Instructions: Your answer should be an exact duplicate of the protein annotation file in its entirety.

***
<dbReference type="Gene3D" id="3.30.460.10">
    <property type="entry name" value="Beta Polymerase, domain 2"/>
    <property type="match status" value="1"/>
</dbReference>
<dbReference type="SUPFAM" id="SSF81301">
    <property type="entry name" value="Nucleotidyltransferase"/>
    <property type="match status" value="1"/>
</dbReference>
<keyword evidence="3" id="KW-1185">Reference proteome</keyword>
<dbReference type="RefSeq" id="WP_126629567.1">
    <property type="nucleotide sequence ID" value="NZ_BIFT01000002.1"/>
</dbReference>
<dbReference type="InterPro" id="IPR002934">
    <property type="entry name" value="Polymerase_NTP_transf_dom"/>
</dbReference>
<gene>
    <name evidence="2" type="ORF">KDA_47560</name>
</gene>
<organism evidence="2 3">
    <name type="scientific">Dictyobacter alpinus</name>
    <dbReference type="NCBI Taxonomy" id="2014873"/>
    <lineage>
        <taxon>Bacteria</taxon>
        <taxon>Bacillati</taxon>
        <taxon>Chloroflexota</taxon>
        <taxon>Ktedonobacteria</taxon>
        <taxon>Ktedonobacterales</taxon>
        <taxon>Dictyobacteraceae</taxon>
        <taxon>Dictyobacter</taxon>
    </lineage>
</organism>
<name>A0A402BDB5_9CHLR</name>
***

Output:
<dbReference type="Gene3D" id="3.30.460.10">
    <property type="entry name" value="Beta Polymerase, domain 2"/>
    <property type="match status" value="1"/>
</dbReference>
<dbReference type="SUPFAM" id="SSF81301">
    <property type="entry name" value="Nucleotidyltransferase"/>
    <property type="match status" value="1"/>
</dbReference>
<keyword evidence="3" id="KW-1185">Reference proteome</keyword>
<dbReference type="RefSeq" id="WP_126629567.1">
    <property type="nucleotide sequence ID" value="NZ_BIFT01000002.1"/>
</dbReference>
<dbReference type="InterPro" id="IPR002934">
    <property type="entry name" value="Polymerase_NTP_transf_dom"/>
</dbReference>
<gene>
    <name evidence="2" type="ORF">KDA_47560</name>
</gene>
<organism evidence="2 3">
    <name type="scientific">Dictyobacter alpinus</name>
    <dbReference type="NCBI Taxonomy" id="2014873"/>
    <lineage>
        <taxon>Bacteria</taxon>
        <taxon>Bacillati</taxon>
        <taxon>Chloroflexota</taxon>
        <taxon>Ktedonobacteria</taxon>
        <taxon>Ktedonobacterales</taxon>
        <taxon>Dictyobacteraceae</taxon>
        <taxon>Dictyobacter</taxon>
    </lineage>
</organism>
<name>A0A402BDB5_9CHLR</name>